Opportunity and Challenge!
How do you choose what to sell in the retail shop of a human rights museum? Selecting items to sell at The Canadian Museum for Human Rights (CMHR) retail store will be challenging at times but along with that challenge comes opportunity. The opportunity to share the stories of the producers, farmers, artisans and suppliers who have created products that support a cause, and, in many cases, create employment opportunities and economic development for people and communities. It is through the sale of these items that the Museum’s retail store will be part of sharing the stories of the people and the communities who benefit from this commerce.
As awareness of Fairtrade grows the range of Fairtrade products is increasing to include much more than coffee and chocolate. Fairtrade handicrafts including baskets, handbags, instruments, stationary and artwork.
One of the recent additions to the Human Rights Collection is the Fairtrade mini soccer balls, which are made in Pakistan and imported to Canada by Social Conscience, a Vancouver-based business. They work to change the lives of others by breaking the cycle of poverty and provide guaranteed fair wages to employees. Social Conscience meets Canadian and International Fairtrade standards and the sports balls bear the Fairtrade certification mark.
What does it mean when you see the Fairtrade symbol on items you are purchasing?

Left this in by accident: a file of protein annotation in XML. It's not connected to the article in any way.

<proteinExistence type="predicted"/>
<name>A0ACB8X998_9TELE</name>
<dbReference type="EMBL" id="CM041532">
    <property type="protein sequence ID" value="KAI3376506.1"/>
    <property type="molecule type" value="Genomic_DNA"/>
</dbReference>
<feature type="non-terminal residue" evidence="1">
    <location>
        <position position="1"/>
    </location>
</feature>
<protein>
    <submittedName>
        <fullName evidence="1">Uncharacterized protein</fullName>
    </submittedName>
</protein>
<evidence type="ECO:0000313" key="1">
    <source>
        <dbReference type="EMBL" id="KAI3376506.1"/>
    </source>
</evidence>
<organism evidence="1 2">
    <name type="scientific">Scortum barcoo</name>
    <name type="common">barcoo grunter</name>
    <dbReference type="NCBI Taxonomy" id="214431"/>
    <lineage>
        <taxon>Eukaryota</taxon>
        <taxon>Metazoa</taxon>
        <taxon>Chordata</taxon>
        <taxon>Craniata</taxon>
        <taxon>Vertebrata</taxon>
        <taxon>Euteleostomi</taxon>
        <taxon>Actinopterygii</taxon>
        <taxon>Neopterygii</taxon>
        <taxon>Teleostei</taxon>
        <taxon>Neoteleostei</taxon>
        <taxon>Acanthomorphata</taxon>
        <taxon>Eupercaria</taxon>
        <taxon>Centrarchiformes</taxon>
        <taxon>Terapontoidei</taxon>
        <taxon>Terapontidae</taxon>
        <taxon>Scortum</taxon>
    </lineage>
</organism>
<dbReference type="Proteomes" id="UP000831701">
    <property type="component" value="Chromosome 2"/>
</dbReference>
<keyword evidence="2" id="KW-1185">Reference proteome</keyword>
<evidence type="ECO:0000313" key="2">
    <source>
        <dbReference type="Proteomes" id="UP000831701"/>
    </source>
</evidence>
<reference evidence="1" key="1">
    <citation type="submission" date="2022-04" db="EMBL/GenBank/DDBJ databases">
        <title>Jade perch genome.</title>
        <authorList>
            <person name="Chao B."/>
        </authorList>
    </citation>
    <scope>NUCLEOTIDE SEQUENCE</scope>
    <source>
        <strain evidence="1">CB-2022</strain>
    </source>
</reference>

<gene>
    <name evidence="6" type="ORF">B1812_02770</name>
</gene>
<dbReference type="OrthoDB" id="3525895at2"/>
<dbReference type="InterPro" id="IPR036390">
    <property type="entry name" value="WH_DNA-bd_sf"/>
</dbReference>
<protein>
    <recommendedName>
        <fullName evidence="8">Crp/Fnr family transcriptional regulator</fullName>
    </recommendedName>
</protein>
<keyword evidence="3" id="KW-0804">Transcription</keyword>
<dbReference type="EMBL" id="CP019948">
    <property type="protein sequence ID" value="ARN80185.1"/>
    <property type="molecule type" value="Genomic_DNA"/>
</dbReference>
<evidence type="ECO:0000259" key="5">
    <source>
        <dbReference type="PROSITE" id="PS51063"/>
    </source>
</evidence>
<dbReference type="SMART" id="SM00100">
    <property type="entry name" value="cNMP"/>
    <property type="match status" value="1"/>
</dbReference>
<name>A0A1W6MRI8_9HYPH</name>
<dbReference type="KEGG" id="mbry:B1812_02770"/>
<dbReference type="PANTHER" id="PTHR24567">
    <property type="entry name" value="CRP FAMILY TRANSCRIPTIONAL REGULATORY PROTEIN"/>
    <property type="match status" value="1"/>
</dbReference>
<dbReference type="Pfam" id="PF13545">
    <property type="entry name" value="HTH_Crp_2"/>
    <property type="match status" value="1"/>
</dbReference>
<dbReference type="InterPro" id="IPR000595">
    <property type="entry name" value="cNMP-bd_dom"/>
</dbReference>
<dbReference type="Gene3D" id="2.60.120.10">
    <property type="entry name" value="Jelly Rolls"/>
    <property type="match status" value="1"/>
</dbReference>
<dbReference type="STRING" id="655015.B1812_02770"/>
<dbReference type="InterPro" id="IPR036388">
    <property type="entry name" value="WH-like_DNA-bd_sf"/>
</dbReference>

The FAIRTRADE Mark is a registered certification label for products sourced from producers in developing countries.
For a product to display the FAIRTRADE Mark it must meet international Fairtrade standards which are set by the international certification body Fairtrade Labelling Organisations International (FLO). These standards are agreed through a process of research and consultation with key participants in the Fairtrade scheme, including producers themselves, traders, NGOs, academic institutions and labelling organisations such as the Fairtrade Foundation. Producers certified as Fairtrade must adhere to basic labour standards, including the conventions set out by the International Labour Organization, a UN specialized agency which seeks to promote labour rights.
When buying products that carry the Fairtrade label, you can rest assured that the grower has received a fair price and that his or her community may be benefitting from the Fairtrade Premium.
Patrons of the Museum who visit the store can purchase something unique or special to take with them as reminder of their visit or to extend the learning experience. Books and educational materials will be an integral part of the business, making up more than a quarter of the product mix in the museum store. The books and educational materials will be on the subject of human rights, for readers of all ages.
One of the most exciting opportunities for me as the retail manager has been coordinating the book sales for the Fragile Freedoms lecture series and meeting distinguished authors such as A.C. Grayling, Martha Nussbaum and CBC Ideas host Paul Kennedy. It will be a thrill to participate as a bookseller for the remaining lectures in this series as well as other literary events and public programming that will be held at the CMHR over the coming weeks, months and years.
Philosopher Anthony Grayling autographs copies of his books during the first presentation of the Fragile Freedoms Lecture Series on September 16, 2013.(Photo Credit: Aaron Cohen / CMHR)
Selecting the books and merchandise to be sold at the Human Rights museum store will be a rewarding project to be involved in and I look forward to the opportunities to discover and share more of the human rights stories that will be told through the work of authors, storytellers, artists and craftspeople.